LEVA-EU is working on these issues and providing its members with the necessary information and advice. LEVA-EU is also considering the next steps in this case because anti-circumvention on components for e-bikes will have an even more detrimental impact on the European e-bike sector. LEVA-EU does not believe in the Europeans against the Chinese, LEVA-EU believes in people: in Europe, in China, in Vietnam, in Malaysia, …. This world needs solidarity, mutual respect and cooperation, it certainly does not need yet another blame game.

    You can download the White Paper here: https://www.bike-eu.com/whitepapers

    If you need advice and assistance with dealing with the duties, contact LEVA-EU: leva-eu@telenet.be, tel. +32 9 233 60 05.

    This article is my personal opinion.

    Annick Roetynck

  9. 60 European SMEs request Commissioner Malmström to act against unsubstantiated dumping allegations

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    No less than 60 European SMEs from 13 different EU member states have sent a motivated request to Trade Commissioner Malmström. In the letter, the importing companies explain why the Commissioner should review the Commission’s intention to impose up to 79.3% duties on import of electric bicycles from China. The 60 companies label this plan as “an extremely severe punishment for unsubstantiated dumping allegations”.

    The request of the 60 SMEs is being supported by another 27 European companies that are active in the E-bike sector but don’t import electric bicycles from China. They are European producers of components, accessories, LEVs other than e-bikes, but also distributors, dealers, service providers, … All 87 European signatories together employ 1,419 people. The letter has received further support from non-European companies active in the e-bike sector as well as from Chinese e-bike assemblers. The signatories’ list holds a total of 176 names but is confidential.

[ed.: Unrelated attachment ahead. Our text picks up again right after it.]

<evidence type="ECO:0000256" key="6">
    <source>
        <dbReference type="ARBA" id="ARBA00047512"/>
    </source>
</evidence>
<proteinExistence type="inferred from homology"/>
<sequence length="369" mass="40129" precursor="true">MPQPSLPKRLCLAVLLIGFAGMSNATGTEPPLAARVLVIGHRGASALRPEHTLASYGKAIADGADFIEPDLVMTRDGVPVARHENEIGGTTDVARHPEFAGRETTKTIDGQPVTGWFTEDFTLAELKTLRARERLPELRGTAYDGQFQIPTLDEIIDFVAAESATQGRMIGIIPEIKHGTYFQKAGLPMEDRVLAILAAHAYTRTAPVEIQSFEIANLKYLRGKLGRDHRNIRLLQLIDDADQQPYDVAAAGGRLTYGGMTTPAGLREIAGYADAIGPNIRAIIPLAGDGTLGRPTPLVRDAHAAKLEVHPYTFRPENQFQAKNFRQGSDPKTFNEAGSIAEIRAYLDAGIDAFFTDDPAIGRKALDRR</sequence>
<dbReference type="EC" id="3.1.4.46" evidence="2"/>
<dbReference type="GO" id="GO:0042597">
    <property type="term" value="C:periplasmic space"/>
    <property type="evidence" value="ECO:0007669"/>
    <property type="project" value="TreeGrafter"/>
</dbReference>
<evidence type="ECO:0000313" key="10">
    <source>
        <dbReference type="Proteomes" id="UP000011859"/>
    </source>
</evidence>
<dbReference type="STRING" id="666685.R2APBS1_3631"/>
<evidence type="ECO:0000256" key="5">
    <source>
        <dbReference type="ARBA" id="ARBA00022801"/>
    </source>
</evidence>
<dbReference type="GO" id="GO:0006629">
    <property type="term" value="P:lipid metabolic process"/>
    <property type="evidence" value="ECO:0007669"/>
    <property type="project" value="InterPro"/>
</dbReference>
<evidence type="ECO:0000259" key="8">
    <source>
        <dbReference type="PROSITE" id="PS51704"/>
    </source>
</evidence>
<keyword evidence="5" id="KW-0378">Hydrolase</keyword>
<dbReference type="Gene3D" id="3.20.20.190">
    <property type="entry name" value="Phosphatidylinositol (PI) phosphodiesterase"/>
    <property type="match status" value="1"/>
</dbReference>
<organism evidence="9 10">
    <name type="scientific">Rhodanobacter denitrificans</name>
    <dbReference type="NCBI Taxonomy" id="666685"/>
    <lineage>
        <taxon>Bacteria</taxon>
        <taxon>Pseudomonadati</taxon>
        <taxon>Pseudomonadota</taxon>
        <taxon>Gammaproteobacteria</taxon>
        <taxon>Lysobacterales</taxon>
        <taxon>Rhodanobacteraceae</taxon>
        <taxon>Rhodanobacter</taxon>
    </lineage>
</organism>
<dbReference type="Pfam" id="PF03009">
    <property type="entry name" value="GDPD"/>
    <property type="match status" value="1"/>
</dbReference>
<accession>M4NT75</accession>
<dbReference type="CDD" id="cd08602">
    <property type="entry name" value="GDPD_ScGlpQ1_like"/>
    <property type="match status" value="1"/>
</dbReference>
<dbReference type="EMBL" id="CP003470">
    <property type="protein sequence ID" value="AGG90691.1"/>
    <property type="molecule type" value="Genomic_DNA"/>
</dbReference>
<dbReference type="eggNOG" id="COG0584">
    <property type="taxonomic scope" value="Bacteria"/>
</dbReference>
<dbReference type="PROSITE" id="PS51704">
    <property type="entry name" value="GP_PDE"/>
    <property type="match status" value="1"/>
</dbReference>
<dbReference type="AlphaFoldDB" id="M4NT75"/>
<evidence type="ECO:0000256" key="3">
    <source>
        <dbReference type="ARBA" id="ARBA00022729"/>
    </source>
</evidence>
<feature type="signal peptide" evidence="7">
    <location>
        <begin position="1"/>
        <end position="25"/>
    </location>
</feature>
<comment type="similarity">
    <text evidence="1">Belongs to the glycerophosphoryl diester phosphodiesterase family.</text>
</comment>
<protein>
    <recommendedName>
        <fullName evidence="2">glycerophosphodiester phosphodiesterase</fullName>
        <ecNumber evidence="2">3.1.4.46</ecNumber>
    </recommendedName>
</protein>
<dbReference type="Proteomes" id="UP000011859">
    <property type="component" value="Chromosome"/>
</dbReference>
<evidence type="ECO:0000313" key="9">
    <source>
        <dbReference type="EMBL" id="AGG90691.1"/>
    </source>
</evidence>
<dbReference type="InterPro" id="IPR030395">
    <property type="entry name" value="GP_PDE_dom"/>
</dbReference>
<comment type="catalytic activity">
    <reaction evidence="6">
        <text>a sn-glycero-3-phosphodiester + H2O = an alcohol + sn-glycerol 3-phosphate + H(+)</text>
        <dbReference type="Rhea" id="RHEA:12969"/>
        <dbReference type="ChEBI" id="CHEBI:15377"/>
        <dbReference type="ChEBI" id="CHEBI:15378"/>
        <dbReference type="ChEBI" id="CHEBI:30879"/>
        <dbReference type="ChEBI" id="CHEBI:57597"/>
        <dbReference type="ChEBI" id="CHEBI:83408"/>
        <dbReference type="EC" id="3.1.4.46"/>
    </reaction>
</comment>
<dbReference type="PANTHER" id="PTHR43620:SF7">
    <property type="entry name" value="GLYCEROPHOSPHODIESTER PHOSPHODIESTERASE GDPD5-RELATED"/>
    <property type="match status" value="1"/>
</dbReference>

Unsubstantiated dumping allegations

    Dumping measures must always be founded upon three pillars: dumping on the EU market, injury to the EU producers and a causal link between the two. The most important argument for this request to Commissioner Malmström is the fact that the Commission has been unable to establish injury. On the contrary, the Commission itself has established economic performance indicators, which show that the EU producers are fit and healthy[i]:

    • Sales volume: + 21%
    • Production volume: + 29%
    • Production capacity: + 35%
    • Employment: + 40%
    • Labour costs: -10%
    • Profitability: + 25%
    • Investments: + 77%
    • Return on investment: + 103%

    The only extremely weak argument for the Commission to claim injury is the fact that the industry profitability was 3.4% in the investigation period (Sept. ’16 – Sept. ’17), whilst the Commission feels it should be 4.3% as it was in 2015.

    Abuse of TDI

    The 60 importers conclude that the Commission intends to impose duties up to 79.3% in order to allow the EU industry (31 companies according to the Commission) to increase its profits by a meagre 0.9% (percentage of sales turnover) at the expense of an estimated 150 European SMEs. According to the letter writers, this calls into question the whole economic efficacy of imposing such duties, resulting in extremely high costs and a huge impact on both Union importers and consumers, whilst the benefit to the Union Industry is outright marginal.

    The group warns the Commissioner that final duties will have an immensely negative effect on the whole European e-bike sector. Therefore, they call upon her to reconsider the proposed measures, which will only be for the benefit of a handful of EU companies “who are abusing a trade defence instrument to disturb the market and upset competition”.

    Final judgment

    On 18 December, the EU member state representatives in the Trade Defence Instruments Committee will meet to give their final judgment on the Commission’s proposal. The 60 SMEs have sent the same request to their respective representatives in the TDI Committee. The decision of the Committee on final measures comes under the examination procedure. This means that the committee’s opinion is delivered by a qualified majority (55% of member states representing at least 65% of EU population). All aspects of this Committee’s meetings are confidential.

    This letter marks the final effort of the Collective of European Importers of Electric Bicycles supported by LEVA-EU to fight the Commission’s proposal for the imposition of dumping duties. The Collective will now await the Commission’s final decision, announced for January 2019, upon which they will confer on potential further actions.

    [i] PP 14-16 of the AD643 General Disclosure Document